Menu Bar

Home           Calendar           Topics          Just Charlestown          About Us

Friday, August 29, 2014

A practical idea that might reduce tension

Marching in unison may increase risk of use of excessive force in policing protests

In the aftermath of the Aug. 9 shooting of an 18-year-old African American man by a white police officer in Ferguson, Missouri, much of the nation's attention has been focused on how law enforcement's use of military gear might have inflamed tensions.

But what if the simple act of marching in unison -- as riot police routinely do -- increases the likelihood that law enforcement will use excessive force in policing protests?

That's the suggestion of a new study by a pair of UCLA social scientists.

Connecticut could be a model, but it's not


Connecticut is a state with many wonderful teachers, administrators, and schools. The state consistently ranks second or third in the nation on NAEP.

The state has some districts with high poverty and low test scores. Governor Dannel Malloy decided to solve their problems by aligning himself with the privatization by charter crowd. 

He hired Stefan Pryor, a co-founder of a charter chain, as his state commissioner and trusted him to enlarge the charters’ market share.

Malloy directed funding to charter chains, and things seemed to go his way until one of his favorite charter chains got in trouble. First it was revealed in the Hartford Courant that Michael Sharpe, CEO of the FUSE Jumoke charter chain, had a criminal record. Then it came out that he did not have a doctorate, even though he called himself “Dr.” For some reason, people in Connecticut seemed more disturbed by the phony credential than by the long-ago felonies.

Then came the case of “Dr.” Terrence Carter, who was in line to be the next superintendent in Néw London. It turned out that he didn’t have a doctorate either. Not to worry, he said, because he was receiving one from Lesley University in Massachusetts on August 25.

Perry Hams It Up

The Texas governor's claims that he was indicted for merely exercising his veto power is a bunch of hokum.

Lawyers will tell you that any good prosecutor could convince a grand jury to indict a ham sandwich.
Well, meet that ham sandwich: Governor Rick Perry. He’s a real ham — only not as smart.

A Texas grand jury indicted Perry, charging the Republican with official abuse of power. Specifically, he’s accused of threatening to veto all state funding for a public integrity unit. Among other things, that office was investigating corrupt favoritism in one of the governor’s pet projects.

Perry was trying to muscle out of office the woman who is the duly elected head of that unit, presumably to halt its inquiry. Leave office, he publicly barked at her, or I’ll take away all your money. She didn’t, and he did.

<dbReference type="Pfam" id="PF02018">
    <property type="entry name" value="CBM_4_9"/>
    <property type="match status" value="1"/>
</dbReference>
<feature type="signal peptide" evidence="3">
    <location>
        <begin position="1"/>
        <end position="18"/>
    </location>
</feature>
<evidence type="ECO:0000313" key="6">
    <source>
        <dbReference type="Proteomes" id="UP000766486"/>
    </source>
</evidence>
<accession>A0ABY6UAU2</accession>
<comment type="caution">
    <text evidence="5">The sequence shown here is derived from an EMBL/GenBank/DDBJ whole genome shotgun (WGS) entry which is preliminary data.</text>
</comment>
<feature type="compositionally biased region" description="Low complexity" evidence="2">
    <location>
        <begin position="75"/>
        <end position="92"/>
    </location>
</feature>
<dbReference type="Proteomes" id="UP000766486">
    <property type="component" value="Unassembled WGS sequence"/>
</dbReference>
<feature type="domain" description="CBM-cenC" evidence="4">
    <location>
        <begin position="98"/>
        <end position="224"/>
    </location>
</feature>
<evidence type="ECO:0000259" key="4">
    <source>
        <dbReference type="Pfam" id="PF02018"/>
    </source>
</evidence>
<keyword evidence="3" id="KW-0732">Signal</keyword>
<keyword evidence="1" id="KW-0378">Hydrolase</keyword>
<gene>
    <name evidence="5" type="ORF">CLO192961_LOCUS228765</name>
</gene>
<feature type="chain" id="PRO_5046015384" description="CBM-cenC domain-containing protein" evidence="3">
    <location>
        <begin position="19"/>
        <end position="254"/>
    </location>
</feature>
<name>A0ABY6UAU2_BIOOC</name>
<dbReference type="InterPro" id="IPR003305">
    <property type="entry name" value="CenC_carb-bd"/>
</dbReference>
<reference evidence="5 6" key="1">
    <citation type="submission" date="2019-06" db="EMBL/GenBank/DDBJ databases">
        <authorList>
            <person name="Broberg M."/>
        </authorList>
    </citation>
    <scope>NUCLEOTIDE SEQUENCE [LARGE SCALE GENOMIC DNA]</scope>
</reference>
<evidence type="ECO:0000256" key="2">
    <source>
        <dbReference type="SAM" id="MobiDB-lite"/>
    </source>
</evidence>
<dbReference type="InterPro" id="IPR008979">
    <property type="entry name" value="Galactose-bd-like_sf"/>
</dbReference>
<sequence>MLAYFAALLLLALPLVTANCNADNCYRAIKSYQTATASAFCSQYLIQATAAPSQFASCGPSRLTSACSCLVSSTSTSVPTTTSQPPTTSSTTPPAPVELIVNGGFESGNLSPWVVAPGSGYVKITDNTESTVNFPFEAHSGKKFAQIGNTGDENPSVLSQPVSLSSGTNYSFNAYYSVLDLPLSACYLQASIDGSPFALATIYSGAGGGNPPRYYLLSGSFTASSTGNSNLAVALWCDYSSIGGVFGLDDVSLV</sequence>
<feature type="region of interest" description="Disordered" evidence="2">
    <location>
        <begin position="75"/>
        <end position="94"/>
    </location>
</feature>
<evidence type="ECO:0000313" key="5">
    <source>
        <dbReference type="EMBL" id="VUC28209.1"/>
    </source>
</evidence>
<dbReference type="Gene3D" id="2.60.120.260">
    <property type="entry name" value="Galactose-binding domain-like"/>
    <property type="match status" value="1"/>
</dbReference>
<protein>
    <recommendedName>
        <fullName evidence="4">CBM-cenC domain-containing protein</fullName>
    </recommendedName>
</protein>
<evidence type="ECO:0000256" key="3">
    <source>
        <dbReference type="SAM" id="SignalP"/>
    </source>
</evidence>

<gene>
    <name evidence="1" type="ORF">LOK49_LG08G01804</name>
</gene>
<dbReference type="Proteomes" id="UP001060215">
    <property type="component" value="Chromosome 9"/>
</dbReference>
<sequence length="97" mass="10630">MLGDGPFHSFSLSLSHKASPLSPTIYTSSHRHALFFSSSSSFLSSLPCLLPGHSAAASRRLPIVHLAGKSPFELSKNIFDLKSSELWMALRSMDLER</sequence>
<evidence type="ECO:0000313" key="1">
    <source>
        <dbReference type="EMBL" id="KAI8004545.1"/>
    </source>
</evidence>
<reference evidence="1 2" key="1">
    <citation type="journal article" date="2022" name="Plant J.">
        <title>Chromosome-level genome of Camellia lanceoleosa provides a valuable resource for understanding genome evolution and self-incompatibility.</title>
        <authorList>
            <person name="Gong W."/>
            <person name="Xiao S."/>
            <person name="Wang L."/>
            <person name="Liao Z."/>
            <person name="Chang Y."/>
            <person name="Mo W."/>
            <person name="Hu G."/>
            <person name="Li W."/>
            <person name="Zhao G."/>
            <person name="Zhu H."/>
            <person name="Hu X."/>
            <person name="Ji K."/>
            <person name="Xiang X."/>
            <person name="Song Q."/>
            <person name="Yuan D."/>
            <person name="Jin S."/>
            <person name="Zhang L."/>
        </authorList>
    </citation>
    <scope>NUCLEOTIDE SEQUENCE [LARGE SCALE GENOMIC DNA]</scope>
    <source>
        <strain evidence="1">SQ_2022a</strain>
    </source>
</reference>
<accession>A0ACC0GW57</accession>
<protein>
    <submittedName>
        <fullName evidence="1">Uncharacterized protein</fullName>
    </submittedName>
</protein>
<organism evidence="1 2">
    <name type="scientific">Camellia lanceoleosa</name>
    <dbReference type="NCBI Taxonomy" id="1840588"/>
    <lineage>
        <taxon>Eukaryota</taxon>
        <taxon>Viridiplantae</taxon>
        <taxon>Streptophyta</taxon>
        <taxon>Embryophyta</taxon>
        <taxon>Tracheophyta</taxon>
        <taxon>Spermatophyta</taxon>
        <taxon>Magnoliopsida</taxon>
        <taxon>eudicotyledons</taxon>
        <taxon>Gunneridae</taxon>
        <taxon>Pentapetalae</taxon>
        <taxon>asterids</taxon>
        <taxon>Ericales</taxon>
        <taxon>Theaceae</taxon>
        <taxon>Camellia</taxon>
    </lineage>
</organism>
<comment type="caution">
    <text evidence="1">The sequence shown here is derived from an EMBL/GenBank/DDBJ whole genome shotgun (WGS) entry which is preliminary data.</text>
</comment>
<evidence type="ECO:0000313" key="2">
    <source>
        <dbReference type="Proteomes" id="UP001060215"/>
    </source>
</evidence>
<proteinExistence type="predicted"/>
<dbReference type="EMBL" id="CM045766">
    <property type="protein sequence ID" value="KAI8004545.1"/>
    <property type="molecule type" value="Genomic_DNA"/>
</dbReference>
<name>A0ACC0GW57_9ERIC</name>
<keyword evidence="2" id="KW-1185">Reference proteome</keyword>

Not smart, for that’s an illegal quid pro quo, much like linking a campaign donation to an official favor. This led to the selection of a judge, the appointment of a special prosecutor, the establishment of a grand jury and the indictment of the gubernatorial ham sandwich.

Thursday, August 28, 2014

If you're on the fence about Secretary of State...

Questions about Nellie Gorbea’s track record
By Will Collette
Nellie Gorbea's former boss, former Puerto Rico Governor 
Pedro Rosselló (R), called the most corrupt governor of the century. 

I’ve met Democratic candidate for Secretary of State Nellie Gorbea on a number of occasions. 

Before I left the Charlestown Democratic Town Committee, I was in on the extensive interview the committee had with her before it decided to endorse Guillaume deRamel instead. She was always charming and friendly. 

I liked her and liked the idea of supporting a Latina, though, on balance, I liked Guillaume deRamel better.

But then I looked closer at her as I have with just about all the candidates running for state office this year. Part of it was professional interest. Even though I am retired, I spent most of my worklife doing political research. But it's also my personal interest as a voter to know more about candidates than  what they are willing to tell us.

I saw two major issues with Nellie Gorbea’s candidacy that raise questions about her qualifications to be the next Secretary of State and about her espoused progressive values.

Public records show that at least five of the non-profit organizations Nellie Gorbea has served (as staff, board member or registered agent) failed to comply with the simple annual reporting requirements set by the Secretary of State.

Ms. Gorbea also has claimed as part of her credentials that she served as an economic advisor to the Governor of Puerto Rico. However, that resume bullet point comes with some troubling history.

To get you in the mood for International Talk Like a Pirate Day, September 19



Body Count

Graph: 'Deaths from police shootings, latest available year': Japan 0, Britain 0, Germany 8, America 409

"He represents hope"


clinton magaziner
Bob's snap - "This is as close as I got to Bill Clinton"
Bill Clinton knows how to play the room. So when the 42nd president of the United States took the podium at the Convention Center in Providence yesterday, he opened with: “I love Rhode Island.”

The former leader of the free world also has a fondness for Seth Magaziner, for whom he was here campaigning.

“He represents hope,” Clinton said, invoking both our state motto and his famous 1991 campaign slogan, when it was he coming from nowhere to best a political insider during an economic downturn.

Magaziner was just eight-years-old then, but he was already a Clinton supporter.